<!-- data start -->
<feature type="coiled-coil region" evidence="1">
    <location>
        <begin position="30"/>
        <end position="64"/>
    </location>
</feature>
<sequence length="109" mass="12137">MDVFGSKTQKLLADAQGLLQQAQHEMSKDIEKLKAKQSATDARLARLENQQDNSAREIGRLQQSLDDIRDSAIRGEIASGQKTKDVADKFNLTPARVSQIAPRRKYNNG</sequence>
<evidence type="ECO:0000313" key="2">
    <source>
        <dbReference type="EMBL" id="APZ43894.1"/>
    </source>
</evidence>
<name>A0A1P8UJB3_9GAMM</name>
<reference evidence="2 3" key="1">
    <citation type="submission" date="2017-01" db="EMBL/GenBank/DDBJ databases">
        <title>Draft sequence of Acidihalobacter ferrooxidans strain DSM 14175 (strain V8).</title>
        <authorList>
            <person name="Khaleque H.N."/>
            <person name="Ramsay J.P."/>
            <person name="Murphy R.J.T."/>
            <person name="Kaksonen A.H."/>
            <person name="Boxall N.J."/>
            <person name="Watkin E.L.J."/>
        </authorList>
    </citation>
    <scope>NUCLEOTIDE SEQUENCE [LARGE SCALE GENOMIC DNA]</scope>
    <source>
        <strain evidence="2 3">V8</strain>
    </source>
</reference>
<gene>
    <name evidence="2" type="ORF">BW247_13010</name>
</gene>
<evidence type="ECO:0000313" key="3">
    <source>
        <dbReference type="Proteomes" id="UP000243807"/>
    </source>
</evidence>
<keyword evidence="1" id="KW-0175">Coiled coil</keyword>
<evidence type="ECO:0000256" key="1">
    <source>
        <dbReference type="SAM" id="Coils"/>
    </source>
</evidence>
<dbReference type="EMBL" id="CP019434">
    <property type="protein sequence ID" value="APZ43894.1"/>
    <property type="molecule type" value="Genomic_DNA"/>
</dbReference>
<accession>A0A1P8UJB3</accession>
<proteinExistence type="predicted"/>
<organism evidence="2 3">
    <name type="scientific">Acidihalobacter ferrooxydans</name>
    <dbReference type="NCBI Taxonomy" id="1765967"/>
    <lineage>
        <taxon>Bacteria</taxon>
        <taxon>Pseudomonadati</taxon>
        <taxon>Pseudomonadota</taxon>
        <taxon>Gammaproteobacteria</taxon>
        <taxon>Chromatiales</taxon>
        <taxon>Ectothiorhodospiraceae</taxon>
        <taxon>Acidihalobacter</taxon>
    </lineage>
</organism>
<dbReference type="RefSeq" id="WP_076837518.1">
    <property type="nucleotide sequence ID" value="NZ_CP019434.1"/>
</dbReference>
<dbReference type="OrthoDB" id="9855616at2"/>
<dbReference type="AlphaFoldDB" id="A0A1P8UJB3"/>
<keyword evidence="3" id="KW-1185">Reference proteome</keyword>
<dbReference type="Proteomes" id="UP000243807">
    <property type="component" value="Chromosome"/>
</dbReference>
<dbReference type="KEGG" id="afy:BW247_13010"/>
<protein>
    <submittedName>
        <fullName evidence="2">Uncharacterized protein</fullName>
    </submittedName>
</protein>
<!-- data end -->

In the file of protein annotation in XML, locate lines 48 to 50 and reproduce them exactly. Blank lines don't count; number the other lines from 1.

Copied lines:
</dbReference>
<accession>A0A1P8UJB3</accession>
<proteinExistence type="predicted"/>